Books by Nicholas B.A. Nicholson

OBJECT OF VIRTUE by Nicholas B.A. Nicholson
Released: April 12, 2004

"Earnest exposition, didactic dialogue, preposterous plot: a dull debut."
Nicholson, a former specialist in Russian art at Christies, tries his hand at fiction but doesn't stray too far from his area of expertise. Read full book review >
Released: Feb. 1, 1998

In his first book, in homage to American folk art, Nicholson imagines the story behind the painting Portrait of a Little Girl in a Red Dress with Cat and Dog in the Museum of American Folk Art in New York City. The unnamed little girl narrates, describing how her portrait's creator, a self-taught artist named Ammi Phillips, traveled from state to state in the 1830s, painting farm families and depictions of country life. At her home, everyone else is too busy to pose, so she sits for the painting—and it's more difficult than she expected. While she is being painted, she gets to eat cherry tarts with the ladies in the parlor, and convinces Phillips to include Cat and Dog in the portrait at no extra cost. The first line, ``That's me over the fireplace,'' establishes a personal connection between readers and the girl, just as she establishes a connection with Phillips. In her picture-book debut, Von Buhler skillfully emulates the primitive folk-art style with characteristically solid, straight-mouthed figures and clean, flat lines. (Picture book. 4-8) Read full book review >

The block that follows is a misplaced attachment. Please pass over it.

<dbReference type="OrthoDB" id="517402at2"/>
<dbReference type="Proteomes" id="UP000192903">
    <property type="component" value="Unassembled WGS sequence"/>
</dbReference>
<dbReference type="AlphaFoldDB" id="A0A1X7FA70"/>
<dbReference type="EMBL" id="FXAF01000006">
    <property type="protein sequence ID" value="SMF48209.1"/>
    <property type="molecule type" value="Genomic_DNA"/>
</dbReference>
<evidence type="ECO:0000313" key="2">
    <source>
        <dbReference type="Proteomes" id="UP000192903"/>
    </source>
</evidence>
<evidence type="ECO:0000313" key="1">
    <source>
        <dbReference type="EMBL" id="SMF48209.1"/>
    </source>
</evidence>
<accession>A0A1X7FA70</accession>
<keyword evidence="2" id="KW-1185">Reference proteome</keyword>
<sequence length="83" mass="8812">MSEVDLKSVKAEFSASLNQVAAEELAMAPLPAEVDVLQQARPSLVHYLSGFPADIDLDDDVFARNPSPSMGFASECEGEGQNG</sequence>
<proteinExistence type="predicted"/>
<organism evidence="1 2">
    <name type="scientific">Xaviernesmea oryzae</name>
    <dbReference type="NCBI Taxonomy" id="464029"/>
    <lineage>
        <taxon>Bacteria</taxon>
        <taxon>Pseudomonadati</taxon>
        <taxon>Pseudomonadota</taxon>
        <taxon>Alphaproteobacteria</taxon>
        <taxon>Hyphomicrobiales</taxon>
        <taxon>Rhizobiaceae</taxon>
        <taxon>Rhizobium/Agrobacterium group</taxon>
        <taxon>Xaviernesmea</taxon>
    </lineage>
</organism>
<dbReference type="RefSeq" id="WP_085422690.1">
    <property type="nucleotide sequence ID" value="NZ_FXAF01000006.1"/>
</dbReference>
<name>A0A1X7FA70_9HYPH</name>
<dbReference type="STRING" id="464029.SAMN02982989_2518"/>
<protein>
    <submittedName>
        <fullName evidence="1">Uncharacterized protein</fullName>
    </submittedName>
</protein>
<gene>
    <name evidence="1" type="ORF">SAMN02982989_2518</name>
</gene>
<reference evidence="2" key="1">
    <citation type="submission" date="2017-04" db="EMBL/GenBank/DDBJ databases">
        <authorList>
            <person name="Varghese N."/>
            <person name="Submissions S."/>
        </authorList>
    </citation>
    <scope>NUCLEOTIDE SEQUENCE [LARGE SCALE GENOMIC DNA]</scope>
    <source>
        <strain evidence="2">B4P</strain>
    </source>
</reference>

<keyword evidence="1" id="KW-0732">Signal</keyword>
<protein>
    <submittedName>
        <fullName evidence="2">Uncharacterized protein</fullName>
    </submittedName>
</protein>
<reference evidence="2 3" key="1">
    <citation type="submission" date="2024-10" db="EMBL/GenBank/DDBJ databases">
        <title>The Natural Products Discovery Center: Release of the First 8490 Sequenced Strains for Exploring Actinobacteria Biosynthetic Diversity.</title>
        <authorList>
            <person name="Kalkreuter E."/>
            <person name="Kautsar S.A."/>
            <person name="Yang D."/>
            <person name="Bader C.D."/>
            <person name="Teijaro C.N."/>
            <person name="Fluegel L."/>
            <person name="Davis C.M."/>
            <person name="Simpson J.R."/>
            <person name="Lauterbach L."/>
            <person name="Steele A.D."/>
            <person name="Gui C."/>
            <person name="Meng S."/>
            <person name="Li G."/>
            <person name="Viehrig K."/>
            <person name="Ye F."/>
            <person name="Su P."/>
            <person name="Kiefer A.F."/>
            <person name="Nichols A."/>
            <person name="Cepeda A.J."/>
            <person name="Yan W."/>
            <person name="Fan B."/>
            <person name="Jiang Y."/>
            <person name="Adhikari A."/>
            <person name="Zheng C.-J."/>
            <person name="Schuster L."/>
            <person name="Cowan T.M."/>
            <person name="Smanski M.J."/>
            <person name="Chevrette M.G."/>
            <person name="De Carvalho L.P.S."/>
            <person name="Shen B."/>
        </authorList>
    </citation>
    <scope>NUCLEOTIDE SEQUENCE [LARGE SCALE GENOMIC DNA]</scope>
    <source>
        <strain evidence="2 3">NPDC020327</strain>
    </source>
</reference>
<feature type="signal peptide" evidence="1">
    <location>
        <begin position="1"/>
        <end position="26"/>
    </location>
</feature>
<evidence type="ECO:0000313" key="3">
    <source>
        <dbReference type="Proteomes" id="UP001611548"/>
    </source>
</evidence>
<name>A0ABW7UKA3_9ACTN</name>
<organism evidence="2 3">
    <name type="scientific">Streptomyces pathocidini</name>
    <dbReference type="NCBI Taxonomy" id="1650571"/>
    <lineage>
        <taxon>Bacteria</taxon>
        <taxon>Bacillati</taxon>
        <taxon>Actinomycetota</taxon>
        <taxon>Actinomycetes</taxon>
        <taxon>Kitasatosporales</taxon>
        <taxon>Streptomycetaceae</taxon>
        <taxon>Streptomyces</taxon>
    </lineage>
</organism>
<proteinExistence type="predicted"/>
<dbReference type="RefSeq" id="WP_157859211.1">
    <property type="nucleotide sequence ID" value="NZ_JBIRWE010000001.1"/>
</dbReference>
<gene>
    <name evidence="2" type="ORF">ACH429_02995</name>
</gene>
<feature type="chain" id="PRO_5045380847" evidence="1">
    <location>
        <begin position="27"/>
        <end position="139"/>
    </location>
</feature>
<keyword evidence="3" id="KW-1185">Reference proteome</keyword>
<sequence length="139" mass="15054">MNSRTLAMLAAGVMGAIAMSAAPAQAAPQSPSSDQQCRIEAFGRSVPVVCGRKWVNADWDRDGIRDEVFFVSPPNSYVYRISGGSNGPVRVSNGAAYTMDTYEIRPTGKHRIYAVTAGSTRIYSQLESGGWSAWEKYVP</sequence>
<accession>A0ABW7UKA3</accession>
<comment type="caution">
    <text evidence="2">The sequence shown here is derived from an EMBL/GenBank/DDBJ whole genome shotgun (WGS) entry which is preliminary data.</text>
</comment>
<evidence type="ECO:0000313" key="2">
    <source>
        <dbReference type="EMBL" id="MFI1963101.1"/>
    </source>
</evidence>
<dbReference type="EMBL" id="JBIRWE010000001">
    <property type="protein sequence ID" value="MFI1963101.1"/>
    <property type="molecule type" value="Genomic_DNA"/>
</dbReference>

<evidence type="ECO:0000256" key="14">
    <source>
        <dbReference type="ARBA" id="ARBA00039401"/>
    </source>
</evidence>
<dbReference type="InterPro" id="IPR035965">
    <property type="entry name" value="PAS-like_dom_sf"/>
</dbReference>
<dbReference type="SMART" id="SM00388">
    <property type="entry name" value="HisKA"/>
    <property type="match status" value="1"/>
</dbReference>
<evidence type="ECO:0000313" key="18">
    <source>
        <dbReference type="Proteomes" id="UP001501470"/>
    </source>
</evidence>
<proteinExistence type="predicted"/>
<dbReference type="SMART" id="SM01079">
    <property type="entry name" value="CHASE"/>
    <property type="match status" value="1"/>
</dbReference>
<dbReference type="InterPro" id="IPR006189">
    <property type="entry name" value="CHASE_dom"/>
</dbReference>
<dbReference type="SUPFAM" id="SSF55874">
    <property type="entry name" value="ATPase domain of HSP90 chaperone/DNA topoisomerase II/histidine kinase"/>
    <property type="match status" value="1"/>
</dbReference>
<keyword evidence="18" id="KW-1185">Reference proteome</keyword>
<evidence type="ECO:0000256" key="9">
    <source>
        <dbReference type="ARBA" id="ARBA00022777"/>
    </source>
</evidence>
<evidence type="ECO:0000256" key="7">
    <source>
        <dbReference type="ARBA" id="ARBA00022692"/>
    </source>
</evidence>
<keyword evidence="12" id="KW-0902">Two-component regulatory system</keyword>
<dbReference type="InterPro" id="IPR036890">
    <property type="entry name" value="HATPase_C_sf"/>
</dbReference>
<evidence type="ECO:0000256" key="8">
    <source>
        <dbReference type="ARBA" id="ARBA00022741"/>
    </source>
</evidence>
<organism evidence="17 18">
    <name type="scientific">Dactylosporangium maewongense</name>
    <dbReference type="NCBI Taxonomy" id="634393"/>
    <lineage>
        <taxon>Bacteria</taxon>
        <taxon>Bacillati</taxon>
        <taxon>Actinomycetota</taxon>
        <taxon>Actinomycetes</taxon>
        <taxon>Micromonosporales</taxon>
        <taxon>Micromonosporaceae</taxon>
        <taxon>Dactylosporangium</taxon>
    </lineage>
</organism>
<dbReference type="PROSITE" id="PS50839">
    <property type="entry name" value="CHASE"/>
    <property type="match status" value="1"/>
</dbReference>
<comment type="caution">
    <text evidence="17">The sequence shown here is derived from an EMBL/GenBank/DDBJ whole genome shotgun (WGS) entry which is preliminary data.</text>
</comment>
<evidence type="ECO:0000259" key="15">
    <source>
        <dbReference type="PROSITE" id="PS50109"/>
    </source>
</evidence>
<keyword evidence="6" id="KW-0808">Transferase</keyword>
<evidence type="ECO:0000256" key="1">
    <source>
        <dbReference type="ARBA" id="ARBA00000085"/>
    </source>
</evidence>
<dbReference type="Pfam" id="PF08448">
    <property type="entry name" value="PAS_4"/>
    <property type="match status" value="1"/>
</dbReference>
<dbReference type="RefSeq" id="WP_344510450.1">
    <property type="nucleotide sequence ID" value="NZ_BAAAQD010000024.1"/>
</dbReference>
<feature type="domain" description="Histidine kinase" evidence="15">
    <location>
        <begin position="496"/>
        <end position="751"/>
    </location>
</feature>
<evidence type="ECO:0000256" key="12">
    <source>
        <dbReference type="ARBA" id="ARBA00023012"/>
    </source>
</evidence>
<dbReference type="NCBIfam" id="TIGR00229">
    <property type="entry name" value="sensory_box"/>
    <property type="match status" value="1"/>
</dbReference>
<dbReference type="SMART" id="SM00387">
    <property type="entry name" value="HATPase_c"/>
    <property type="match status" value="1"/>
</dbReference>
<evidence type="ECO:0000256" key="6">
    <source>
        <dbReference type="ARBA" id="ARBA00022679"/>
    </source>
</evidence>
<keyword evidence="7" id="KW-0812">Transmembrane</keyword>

MONA LISA by Letizia Galli
Released: March 1, 1996

In a work subtitled ``The Secret of the Smile,'' readers learn a lot about Leonardo da Vinci, but little about his painting of the woman called Mona Lisa. Leonardo, as he is generally known, ``represents the spirit of the Renaissance''; this book explains to young readers his diverse talents. Even as a child, he puzzled his teachers with his many questions and with his unusual backwards writing. Galli presents Leonardo as an approachable, somewhat eccentric figure, one who delighted in masterminding extravagant festivals and designed his own clothing for comfort instead of style. Mona Lisa makes her entrance in the last three pages; she had a ``magical smile,'' and so Leonardo did what ``had never been done before—he painted what he saw.'' That message may be too enigmatic for the picture-book audience, but they'll like the odd perspectives found in the soft, pastel-flecked illustrations, which mimic the hues of Renaissance fresco painting and, along with the pictures' humorous bent, give the work an airy quality. Some additional facts are provided at the end, but no specific references are cited. (Picture book/biography. 5-8) Read full book review >